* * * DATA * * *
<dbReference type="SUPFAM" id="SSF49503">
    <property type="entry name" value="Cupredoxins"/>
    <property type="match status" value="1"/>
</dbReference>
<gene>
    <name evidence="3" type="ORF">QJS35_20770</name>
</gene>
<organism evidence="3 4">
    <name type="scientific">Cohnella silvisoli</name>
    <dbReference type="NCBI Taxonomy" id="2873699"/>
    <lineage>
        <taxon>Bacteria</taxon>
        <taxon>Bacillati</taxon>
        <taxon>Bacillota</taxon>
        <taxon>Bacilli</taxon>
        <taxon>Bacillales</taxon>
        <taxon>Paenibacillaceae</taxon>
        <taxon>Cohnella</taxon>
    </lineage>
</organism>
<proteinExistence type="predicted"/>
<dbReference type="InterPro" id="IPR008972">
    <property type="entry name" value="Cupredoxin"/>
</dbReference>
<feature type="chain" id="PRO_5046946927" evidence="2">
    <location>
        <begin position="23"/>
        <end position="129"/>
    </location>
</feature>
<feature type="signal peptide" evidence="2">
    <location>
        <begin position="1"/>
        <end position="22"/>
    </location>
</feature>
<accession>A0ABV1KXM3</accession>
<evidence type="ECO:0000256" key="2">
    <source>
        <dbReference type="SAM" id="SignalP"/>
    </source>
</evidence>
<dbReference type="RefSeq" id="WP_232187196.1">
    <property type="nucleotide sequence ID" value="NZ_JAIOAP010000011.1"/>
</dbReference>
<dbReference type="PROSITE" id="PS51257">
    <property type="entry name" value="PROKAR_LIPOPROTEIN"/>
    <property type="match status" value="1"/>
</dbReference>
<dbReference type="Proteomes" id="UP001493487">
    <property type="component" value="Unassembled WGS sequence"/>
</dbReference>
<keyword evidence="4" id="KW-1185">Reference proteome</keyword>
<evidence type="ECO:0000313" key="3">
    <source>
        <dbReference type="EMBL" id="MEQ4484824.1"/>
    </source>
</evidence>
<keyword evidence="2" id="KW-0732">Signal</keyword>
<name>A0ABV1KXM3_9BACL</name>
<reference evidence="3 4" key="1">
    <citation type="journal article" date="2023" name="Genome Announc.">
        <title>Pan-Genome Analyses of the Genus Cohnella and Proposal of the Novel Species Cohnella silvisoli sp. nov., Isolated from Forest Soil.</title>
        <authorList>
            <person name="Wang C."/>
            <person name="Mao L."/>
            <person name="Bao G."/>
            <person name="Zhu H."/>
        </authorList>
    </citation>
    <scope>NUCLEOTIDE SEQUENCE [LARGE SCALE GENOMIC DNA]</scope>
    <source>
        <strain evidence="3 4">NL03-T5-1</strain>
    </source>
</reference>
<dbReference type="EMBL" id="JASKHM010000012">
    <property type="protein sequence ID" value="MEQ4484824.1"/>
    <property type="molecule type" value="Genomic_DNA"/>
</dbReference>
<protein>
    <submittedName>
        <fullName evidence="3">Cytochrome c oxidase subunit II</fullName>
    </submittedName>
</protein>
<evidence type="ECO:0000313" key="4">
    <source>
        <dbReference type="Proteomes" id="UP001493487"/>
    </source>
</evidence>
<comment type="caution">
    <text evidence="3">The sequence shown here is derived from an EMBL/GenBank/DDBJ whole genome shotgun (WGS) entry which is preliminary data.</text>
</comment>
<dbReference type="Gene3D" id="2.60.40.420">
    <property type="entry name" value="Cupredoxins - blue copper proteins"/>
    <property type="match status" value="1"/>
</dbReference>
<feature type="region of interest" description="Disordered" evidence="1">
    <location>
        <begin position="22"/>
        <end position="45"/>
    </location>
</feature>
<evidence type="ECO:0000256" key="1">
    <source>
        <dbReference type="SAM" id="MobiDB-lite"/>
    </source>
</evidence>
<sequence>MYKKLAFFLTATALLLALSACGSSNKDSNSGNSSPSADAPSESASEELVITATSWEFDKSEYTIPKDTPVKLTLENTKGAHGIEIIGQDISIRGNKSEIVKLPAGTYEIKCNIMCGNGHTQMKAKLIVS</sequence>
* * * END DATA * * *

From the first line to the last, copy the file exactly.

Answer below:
<dbReference type="SUPFAM" id="SSF49503">
    <property type="entry name" value="Cupredoxins"/>
    <property type="match status" value="1"/>
</dbReference>
<gene>
    <name evidence="3" type="ORF">QJS35_20770</name>
</gene>
<organism evidence="3 4">
    <name type="scientific">Cohnella silvisoli</name>
    <dbReference type="NCBI Taxonomy" id="2873699"/>
    <lineage>
        <taxon>Bacteria</taxon>
        <taxon>Bacillati</taxon>
        <taxon>Bacillota</taxon>
        <taxon>Bacilli</taxon>
        <taxon>Bacillales</taxon>
        <taxon>Paenibacillaceae</taxon>
        <taxon>Cohnella</taxon>
    </lineage>
</organism>
<proteinExistence type="predicted"/>
<dbReference type="InterPro" id="IPR008972">
    <property type="entry name" value="Cupredoxin"/>
</dbReference>
<feature type="chain" id="PRO_5046946927" evidence="2">
    <location>
        <begin position="23"/>
        <end position="129"/>
    </location>
</feature>
<feature type="signal peptide" evidence="2">
    <location>
        <begin position="1"/>
        <end position="22"/>
    </location>
</feature>
<accession>A0ABV1KXM3</accession>
<evidence type="ECO:0000256" key="2">
    <source>
        <dbReference type="SAM" id="SignalP"/>
    </source>
</evidence>
<dbReference type="RefSeq" id="WP_232187196.1">
    <property type="nucleotide sequence ID" value="NZ_JAIOAP010000011.1"/>
</dbReference>
<dbReference type="PROSITE" id="PS51257">
    <property type="entry name" value="PROKAR_LIPOPROTEIN"/>
    <property type="match status" value="1"/>
</dbReference>
<dbReference type="Proteomes" id="UP001493487">
    <property type="component" value="Unassembled WGS sequence"/>
</dbReference>
<keyword evidence="4" id="KW-1185">Reference proteome</keyword>
<evidence type="ECO:0000313" key="3">
    <source>
        <dbReference type="EMBL" id="MEQ4484824.1"/>
    </source>
</evidence>
<keyword evidence="2" id="KW-0732">Signal</keyword>
<name>A0ABV1KXM3_9BACL</name>
<reference evidence="3 4" key="1">
    <citation type="journal article" date="2023" name="Genome Announc.">
        <title>Pan-Genome Analyses of the Genus Cohnella and Proposal of the Novel Species Cohnella silvisoli sp. nov., Isolated from Forest Soil.</title>
        <authorList>
            <person name="Wang C."/>
            <person name="Mao L."/>
            <person name="Bao G."/>
            <person name="Zhu H."/>
        </authorList>
    </citation>
    <scope>NUCLEOTIDE SEQUENCE [LARGE SCALE GENOMIC DNA]</scope>
    <source>
        <strain evidence="3 4">NL03-T5-1</strain>
    </source>
</reference>
<dbReference type="EMBL" id="JASKHM010000012">
    <property type="protein sequence ID" value="MEQ4484824.1"/>
    <property type="molecule type" value="Genomic_DNA"/>
</dbReference>
<protein>
    <submittedName>
        <fullName evidence="3">Cytochrome c oxidase subunit II</fullName>
    </submittedName>
</protein>
<evidence type="ECO:0000313" key="4">
    <source>
        <dbReference type="Proteomes" id="UP001493487"/>
    </source>
</evidence>
<comment type="caution">
    <text evidence="3">The sequence shown here is derived from an EMBL/GenBank/DDBJ whole genome shotgun (WGS) entry which is preliminary data.</text>
</comment>
<dbReference type="Gene3D" id="2.60.40.420">
    <property type="entry name" value="Cupredoxins - blue copper proteins"/>
    <property type="match status" value="1"/>
</dbReference>
<feature type="region of interest" description="Disordered" evidence="1">
    <location>
        <begin position="22"/>
        <end position="45"/>
    </location>
</feature>
<evidence type="ECO:0000256" key="1">
    <source>
        <dbReference type="SAM" id="MobiDB-lite"/>
    </source>
</evidence>
<sequence>MYKKLAFFLTATALLLALSACGSSNKDSNSGNSSPSADAPSESASEELVITATSWEFDKSEYTIPKDTPVKLTLENTKGAHGIEIIGQDISIRGNKSEIVKLPAGTYEIKCNIMCGNGHTQMKAKLIVS</sequence>